Silvia left her native country very early as she left Colombia immediately after obtaining her high school diploma in 2003. She went to London to learn English: after a year of cold and greyish, she decided to join the University of Montpellier in order to validate a degree in econometrics. She already thought about the next step, ambitioning to enter the Sorbonne in the medium term while improving her French. Montpellier was a good first step in France. In 2008, Silvia joined the University of Paris 1 Panthéon-Sorbonne in an international master’s degree in development economics. During these two years, she took from time to time some courses at PSE, an opportunity for her to discover the institution but also the work of Pr. François Gardes.
This was the beginning of a fruitful collaboration with Pr. Gardes who became her thesis director: Silvia integrated the PSE doctoral program in 2010, seduced by the institution’s growing reputation. Her thesis focuses on “the economy of time”, a literal translation of “Economics of Time Use”, and more specifically on the links between domestic production and inequality (particularly wages). Throughout her five years of thesis, she gave courses at Univ. Paris 1 & Paris 13, felt good in France but thought about the future, wishing to discover new horizons. In 2013, she stayed and taught for six months at the Universidade Católica Dom Bosco in Brazil, and confirmed this desire.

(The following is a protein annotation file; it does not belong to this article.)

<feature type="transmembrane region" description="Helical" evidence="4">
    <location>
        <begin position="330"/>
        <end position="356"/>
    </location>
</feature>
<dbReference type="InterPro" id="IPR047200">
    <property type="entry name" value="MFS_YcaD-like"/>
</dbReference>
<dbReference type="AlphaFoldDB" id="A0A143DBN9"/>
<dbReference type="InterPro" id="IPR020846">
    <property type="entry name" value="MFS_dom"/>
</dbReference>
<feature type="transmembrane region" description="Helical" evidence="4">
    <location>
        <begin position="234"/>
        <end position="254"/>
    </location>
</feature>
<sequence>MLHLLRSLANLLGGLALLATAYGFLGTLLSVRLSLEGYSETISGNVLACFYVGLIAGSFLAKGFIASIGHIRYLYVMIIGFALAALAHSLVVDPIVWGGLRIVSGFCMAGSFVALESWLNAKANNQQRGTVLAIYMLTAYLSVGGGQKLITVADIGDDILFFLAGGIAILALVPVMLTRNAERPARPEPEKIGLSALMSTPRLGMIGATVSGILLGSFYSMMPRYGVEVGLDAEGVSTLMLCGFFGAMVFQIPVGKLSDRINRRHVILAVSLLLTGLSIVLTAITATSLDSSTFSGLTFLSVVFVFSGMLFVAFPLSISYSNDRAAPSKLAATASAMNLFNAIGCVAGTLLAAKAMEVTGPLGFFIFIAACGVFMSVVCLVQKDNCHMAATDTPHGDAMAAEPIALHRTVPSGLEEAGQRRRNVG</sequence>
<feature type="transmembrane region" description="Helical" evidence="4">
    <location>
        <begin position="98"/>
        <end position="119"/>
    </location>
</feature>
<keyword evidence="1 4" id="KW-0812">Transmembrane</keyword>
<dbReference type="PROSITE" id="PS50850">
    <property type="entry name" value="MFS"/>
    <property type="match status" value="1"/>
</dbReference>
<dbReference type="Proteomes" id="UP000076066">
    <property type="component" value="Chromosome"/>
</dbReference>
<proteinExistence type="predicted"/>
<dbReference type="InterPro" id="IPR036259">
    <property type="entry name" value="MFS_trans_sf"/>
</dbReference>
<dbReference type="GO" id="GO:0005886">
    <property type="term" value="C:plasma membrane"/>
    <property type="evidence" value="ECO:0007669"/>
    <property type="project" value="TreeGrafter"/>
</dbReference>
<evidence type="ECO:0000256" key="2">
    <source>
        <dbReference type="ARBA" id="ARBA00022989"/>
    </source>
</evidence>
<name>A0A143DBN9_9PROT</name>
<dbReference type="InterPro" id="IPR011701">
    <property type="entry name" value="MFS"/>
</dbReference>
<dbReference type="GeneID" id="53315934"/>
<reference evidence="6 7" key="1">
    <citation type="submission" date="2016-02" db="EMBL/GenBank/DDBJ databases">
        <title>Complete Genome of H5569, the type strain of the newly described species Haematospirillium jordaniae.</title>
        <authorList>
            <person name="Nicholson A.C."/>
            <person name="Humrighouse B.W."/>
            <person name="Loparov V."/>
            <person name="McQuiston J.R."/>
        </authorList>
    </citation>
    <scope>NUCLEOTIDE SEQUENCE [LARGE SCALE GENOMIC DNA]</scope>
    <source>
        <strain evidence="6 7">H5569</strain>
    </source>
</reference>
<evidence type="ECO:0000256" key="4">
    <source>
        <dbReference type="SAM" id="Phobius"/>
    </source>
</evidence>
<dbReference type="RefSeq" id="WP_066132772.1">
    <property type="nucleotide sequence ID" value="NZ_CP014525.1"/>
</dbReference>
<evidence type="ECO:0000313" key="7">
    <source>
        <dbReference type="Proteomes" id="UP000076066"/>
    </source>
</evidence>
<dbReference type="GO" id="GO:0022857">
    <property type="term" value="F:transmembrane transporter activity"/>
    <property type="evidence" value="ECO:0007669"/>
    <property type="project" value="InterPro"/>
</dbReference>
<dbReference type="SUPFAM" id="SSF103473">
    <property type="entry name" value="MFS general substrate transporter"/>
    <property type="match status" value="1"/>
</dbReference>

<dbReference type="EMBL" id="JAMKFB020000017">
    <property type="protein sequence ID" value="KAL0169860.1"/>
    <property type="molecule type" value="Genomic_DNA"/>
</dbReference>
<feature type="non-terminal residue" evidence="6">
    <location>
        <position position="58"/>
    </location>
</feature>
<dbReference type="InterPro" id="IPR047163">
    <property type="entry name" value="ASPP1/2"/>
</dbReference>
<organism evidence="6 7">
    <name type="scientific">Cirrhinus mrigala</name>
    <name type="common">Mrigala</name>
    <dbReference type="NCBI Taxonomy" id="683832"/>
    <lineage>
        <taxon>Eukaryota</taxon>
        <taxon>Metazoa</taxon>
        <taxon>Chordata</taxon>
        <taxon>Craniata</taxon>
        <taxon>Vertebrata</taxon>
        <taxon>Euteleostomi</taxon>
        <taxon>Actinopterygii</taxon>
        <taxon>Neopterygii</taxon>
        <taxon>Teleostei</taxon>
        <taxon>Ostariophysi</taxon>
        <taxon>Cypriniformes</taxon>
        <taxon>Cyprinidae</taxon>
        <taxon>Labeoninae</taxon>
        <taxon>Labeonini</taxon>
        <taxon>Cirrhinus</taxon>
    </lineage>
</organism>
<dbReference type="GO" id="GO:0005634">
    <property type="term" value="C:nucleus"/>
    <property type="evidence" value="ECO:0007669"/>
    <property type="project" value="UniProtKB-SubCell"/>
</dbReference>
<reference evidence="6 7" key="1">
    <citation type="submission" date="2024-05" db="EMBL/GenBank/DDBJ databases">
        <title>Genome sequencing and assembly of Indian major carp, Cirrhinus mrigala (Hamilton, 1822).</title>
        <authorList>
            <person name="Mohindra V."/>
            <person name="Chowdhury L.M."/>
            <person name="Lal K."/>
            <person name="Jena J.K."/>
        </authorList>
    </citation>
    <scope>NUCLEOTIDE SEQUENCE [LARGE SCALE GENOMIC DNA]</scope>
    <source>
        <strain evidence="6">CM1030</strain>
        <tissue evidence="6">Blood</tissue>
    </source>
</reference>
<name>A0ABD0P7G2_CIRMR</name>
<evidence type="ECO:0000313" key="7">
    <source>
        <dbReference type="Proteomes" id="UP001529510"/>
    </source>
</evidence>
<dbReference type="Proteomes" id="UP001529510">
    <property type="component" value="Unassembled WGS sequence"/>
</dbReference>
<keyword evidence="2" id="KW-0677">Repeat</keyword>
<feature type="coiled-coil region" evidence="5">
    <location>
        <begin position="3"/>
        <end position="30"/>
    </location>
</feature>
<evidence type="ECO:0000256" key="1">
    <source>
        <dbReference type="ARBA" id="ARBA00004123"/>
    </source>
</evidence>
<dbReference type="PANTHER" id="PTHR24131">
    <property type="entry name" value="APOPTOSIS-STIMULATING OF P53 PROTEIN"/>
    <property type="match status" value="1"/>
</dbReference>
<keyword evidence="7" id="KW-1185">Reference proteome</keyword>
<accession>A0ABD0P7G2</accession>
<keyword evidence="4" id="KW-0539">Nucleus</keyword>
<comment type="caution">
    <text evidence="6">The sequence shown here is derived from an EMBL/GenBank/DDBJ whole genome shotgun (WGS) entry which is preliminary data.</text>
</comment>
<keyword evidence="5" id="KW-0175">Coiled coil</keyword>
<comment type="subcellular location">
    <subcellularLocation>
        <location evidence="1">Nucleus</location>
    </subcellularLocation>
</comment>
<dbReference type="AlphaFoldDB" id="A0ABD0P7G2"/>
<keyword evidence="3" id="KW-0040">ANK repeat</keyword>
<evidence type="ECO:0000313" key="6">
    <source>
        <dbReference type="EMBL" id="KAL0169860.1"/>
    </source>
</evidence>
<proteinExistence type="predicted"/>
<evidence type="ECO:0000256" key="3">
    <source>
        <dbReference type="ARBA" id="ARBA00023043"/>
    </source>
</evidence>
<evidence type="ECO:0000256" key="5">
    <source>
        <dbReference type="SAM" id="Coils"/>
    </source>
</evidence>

In the last weeks before her thesis defense, she saw a job offer from Bankwest Curtin Economics Centre (BCEC) in Australia, Silvia applied immediately. She has been working within this institution since 2015, halfway between public and private sectors, jointly founded by the University of Curtin and Bankwest. According to her, the research conducted there is highly visible among women and men politicians, ministers, private actors, etc. She appreciates that the dissemination of research is more evident than in France – she feels encouraged and encourages the institution to nourish this strong point
Last but not least, Silvia works mainly on Australia’s Aboriginal people, a subject that she is passionate about and that mobilizes all her enthusiasm and skills. In particular, she wonders what causes inequalities between Aboriginal and non-Aboriginal people in the labour market? Why are they less healthy and less educated? Why do Aboriginal people in Australia have the highest percentage incarceration rate in the world? She hopes that in the coming years this research will attract the attention of scientific journals, but also of Australian society. Rendez-vous is caught!
Source: La lettre PSE, Oct. 2018